Recently, my thoughts and I moved to the basement. For months, we had crept across the dinging room table, unintentionally and slowly swallowing up more and more space with papers and books. I reluctantly agreed with my husband. He thought it might be good to make room so the family could sit and eat, not having to worry about spilling pasta sauce on my bright ideas. At first, I was cranky about moving, uneasy about the change. I felt a bit unappreciated in my need for wide open spaces and light for inspiration. But, since I have not yet found a way to monetize my creativity and build me a writing shack, I complied for the sake of the family.
But then something happened.
Here in the basement, where I can only see a small piece of sky peeking through layers of blue spruces and bare oaks, I find myself overwhelmed by God.
Here, where I have to look up to see the ground, and down to see the sky reflecting on my glass-top desk, I realize how contrary God’s works are to mine. I often think “more” of something is the solution. God happens to think that “less” makes us see better.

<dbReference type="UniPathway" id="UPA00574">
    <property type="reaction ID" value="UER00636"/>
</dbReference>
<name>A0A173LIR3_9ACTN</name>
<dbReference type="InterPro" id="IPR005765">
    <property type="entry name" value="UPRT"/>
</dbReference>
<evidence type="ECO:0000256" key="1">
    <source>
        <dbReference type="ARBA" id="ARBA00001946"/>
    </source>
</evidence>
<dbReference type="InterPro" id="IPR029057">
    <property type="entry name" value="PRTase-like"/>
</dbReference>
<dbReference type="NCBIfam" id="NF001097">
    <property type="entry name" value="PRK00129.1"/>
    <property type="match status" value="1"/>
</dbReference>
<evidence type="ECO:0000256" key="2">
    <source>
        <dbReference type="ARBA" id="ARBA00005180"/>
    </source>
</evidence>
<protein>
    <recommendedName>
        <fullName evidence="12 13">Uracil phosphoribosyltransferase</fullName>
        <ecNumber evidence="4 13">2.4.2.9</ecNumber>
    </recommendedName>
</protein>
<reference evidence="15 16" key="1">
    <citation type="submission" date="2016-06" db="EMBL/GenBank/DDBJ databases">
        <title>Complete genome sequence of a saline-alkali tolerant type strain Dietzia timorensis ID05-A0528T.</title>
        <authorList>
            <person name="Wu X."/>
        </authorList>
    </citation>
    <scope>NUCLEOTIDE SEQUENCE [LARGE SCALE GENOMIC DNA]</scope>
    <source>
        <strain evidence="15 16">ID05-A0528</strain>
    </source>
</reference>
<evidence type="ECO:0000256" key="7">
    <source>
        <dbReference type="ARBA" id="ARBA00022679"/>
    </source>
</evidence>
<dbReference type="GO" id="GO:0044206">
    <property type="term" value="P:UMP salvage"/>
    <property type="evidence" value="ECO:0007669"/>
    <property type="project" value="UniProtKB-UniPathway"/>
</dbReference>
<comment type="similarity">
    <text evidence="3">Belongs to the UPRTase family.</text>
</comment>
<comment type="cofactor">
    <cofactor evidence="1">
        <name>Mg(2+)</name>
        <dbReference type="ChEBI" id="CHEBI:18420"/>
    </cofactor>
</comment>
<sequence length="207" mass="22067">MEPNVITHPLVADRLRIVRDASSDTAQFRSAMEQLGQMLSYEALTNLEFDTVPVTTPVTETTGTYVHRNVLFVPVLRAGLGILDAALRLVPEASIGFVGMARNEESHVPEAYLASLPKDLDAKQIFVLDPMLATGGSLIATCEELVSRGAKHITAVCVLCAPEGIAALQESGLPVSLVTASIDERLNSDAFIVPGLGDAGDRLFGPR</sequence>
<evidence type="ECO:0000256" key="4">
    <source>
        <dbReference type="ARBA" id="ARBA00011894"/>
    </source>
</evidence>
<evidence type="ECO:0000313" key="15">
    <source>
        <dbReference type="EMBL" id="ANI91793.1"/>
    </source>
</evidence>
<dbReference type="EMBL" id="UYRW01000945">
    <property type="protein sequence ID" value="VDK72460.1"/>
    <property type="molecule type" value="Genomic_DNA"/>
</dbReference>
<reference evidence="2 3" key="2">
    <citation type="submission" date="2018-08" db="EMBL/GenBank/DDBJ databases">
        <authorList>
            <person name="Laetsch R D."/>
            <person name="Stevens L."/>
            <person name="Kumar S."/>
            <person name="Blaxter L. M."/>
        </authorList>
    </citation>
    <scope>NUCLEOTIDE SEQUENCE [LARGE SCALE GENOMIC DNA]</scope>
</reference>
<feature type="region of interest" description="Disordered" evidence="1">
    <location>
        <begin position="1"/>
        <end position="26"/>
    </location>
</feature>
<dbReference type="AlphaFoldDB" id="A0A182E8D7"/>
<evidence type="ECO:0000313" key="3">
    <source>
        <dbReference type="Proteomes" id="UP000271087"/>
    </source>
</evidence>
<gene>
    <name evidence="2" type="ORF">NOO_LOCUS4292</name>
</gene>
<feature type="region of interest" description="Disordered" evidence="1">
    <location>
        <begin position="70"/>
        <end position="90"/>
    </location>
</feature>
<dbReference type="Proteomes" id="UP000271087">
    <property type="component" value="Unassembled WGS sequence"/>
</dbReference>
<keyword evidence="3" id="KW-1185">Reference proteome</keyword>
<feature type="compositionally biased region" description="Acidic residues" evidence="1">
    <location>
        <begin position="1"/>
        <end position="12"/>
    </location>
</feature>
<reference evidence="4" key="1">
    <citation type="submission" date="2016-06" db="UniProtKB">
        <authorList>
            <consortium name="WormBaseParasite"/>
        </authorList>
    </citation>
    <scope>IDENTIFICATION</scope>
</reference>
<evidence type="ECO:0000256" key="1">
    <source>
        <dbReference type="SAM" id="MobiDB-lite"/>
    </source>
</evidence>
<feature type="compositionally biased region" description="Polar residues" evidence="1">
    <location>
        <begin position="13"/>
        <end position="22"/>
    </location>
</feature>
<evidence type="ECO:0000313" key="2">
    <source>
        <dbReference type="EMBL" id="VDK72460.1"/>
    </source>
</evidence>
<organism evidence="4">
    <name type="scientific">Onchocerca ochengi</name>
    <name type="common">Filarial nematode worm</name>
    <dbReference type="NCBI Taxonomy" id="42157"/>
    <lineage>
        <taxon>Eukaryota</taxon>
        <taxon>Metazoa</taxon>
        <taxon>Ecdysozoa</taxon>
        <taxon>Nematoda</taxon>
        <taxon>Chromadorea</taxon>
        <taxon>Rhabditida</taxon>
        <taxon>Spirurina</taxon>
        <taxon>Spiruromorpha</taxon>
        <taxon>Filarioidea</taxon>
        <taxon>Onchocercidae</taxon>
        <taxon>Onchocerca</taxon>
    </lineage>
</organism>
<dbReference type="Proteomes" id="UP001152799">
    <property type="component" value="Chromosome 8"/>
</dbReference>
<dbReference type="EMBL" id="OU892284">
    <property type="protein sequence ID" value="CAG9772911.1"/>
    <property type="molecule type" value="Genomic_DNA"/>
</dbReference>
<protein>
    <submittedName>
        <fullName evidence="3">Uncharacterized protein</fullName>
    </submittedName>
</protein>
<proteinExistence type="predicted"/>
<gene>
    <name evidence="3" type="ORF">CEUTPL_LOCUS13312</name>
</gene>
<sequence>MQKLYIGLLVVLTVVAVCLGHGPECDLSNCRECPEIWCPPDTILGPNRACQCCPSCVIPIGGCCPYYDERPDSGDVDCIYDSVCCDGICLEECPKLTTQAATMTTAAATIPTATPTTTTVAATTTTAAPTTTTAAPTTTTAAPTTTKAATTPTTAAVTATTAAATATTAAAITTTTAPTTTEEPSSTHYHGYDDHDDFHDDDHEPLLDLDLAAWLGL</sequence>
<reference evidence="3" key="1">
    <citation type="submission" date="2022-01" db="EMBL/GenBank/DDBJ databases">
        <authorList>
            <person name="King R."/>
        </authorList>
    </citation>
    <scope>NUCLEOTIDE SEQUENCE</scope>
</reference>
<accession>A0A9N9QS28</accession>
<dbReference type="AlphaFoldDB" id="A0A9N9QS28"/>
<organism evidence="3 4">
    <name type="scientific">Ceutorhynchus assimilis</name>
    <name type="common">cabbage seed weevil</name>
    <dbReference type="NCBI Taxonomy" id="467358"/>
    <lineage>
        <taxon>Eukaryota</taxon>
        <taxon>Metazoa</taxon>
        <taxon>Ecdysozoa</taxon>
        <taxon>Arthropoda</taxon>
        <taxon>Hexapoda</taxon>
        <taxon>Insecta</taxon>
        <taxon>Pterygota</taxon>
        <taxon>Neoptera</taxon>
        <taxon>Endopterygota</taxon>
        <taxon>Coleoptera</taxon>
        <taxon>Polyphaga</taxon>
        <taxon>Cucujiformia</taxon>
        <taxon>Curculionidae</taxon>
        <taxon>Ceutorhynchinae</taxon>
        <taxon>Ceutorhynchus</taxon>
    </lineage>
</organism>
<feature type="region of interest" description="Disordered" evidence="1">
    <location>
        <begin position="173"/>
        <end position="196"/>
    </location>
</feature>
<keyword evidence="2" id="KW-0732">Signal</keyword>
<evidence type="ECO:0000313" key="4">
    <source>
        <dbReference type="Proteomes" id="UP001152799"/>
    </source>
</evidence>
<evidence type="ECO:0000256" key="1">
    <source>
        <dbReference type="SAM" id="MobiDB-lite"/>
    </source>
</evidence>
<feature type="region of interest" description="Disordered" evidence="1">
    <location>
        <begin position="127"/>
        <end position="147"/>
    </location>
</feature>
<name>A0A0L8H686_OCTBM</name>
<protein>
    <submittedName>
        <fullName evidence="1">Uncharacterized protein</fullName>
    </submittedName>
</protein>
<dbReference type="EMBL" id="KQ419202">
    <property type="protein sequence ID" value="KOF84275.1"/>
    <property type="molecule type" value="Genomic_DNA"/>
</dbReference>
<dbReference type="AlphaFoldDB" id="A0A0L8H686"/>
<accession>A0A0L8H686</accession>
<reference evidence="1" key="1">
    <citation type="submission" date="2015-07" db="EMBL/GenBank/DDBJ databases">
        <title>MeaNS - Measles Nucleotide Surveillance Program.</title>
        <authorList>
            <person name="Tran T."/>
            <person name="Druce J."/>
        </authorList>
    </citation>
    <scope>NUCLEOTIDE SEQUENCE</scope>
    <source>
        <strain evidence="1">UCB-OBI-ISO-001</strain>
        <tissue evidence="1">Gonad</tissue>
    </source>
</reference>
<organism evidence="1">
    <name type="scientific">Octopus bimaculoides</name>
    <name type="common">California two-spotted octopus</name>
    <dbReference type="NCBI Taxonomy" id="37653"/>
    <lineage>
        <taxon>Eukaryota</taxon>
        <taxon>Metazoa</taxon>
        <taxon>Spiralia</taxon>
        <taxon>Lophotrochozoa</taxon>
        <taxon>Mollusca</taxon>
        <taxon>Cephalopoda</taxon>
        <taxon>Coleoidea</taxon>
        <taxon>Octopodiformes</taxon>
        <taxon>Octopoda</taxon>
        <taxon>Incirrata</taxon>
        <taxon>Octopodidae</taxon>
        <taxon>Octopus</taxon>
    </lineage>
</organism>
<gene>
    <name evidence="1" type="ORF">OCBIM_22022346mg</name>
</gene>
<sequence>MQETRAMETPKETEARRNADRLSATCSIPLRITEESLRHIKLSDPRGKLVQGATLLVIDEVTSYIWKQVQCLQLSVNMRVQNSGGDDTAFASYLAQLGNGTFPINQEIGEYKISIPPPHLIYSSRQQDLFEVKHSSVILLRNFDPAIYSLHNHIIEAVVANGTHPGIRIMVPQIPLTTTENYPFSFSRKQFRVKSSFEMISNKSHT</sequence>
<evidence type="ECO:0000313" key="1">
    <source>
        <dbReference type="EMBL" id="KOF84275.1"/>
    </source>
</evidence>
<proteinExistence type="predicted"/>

I think it might have been the best idea in a long time for my thoughts and I to move into the darkness. I have come to appreciate even hints of light here. Ideas have flooded my mind of how to create more light and how to make even the smallest flicker seen.
How great of an opportunity we have today, at a time where the light of many churches has gone out for a time, to be the light from a seemingly dark place. Light cannot be intimidated by darkness, but instead becomes more and more visible. Even the smallest, even the weakest glimmer, will be seen.
In him was life, and that life was the light of all mankind.
The light shines in the darkness, and the darkness has not overcome it.
In the same way, let your light shine before others,
so that they may see your good works and give glory to your Father who is in heaven.
(Heidi Viars, 2020)